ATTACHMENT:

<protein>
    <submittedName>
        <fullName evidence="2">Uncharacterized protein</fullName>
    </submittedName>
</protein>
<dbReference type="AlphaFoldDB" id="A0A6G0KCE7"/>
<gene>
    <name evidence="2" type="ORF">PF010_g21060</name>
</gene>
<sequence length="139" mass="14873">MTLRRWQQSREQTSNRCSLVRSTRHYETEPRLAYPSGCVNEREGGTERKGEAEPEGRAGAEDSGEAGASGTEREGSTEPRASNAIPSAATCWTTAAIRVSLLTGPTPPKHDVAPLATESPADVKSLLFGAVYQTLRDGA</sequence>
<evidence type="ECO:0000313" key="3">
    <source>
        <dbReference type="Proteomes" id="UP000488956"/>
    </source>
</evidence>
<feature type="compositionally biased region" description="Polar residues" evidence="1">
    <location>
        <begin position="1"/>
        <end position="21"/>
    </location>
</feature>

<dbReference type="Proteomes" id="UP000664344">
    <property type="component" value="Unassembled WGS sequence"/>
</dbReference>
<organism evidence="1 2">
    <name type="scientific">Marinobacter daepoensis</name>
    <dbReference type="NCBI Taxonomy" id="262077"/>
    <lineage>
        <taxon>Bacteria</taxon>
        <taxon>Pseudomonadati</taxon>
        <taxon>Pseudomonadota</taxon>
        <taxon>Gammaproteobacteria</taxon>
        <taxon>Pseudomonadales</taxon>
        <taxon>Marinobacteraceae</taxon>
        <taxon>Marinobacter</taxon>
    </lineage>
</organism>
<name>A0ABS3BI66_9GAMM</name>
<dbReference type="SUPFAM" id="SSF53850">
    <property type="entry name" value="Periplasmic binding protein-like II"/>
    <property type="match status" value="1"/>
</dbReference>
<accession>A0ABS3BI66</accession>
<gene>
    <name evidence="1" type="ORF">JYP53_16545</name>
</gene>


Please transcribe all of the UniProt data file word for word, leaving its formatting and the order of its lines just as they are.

<protein>
    <submittedName>
        <fullName evidence="2">Uncharacterized protein</fullName>
    </submittedName>
</protein>
<dbReference type="AlphaFoldDB" id="A0A6G0KCE7"/>
<gene>
    <name evidence="2" type="ORF">PF010_g21060</name>
</gene>
<sequence length="139" mass="14873">MTLRRWQQSREQTSNRCSLVRSTRHYETEPRLAYPSGCVNEREGGTERKGEAEPEGRAGAEDSGEAGASGTEREGSTEPRASNAIPSAATCWTTAAIRVSLLTGPTPPKHDVAPLATESPADVKSLLFGAVYQTLRDGA</sequence>
<evidence type="ECO:0000313" key="3">
    <source>
        <dbReference type="Proteomes" id="UP000488956"/>
    </source>
</evidence>
<feature type="compositionally biased region" description="Polar residues" evidence="1">
    <location>
        <begin position="1"/>
        <end position="21"/>
    </location>
</feature>

<dbReference type="Proteomes" id="UP000664344">
    <property type="component" value="Unassembled WGS sequence"/>
</dbReference>
<organism evidence="1 2">
    <name type="scientific">Marinobacter daepoensis</name>
    <dbReference type="NCBI Taxonomy" id="262077"/>
    <lineage>
        <taxon>Bacteria</taxon>
        <taxon>Pseudomonadati</taxon>
        <taxon>Pseudomonadota</taxon>
        <taxon>Gammaproteobacteria</taxon>
        <taxon>Pseudomonadales</taxon>
        <taxon>Marinobacteraceae</taxon>
        <taxon>Marinobacter</taxon>
    </lineage>
</organism>
<name>A0ABS3BI66_9GAMM</name>
<dbReference type="SUPFAM" id="SSF53850">
    <property type="entry name" value="Periplasmic binding protein-like II"/>
    <property type="match status" value="1"/>
</dbReference>
<accession>A0ABS3BI66</accession>
<gene>
    <name evidence="1" type="ORF">JYP53_16545</name>
</gene>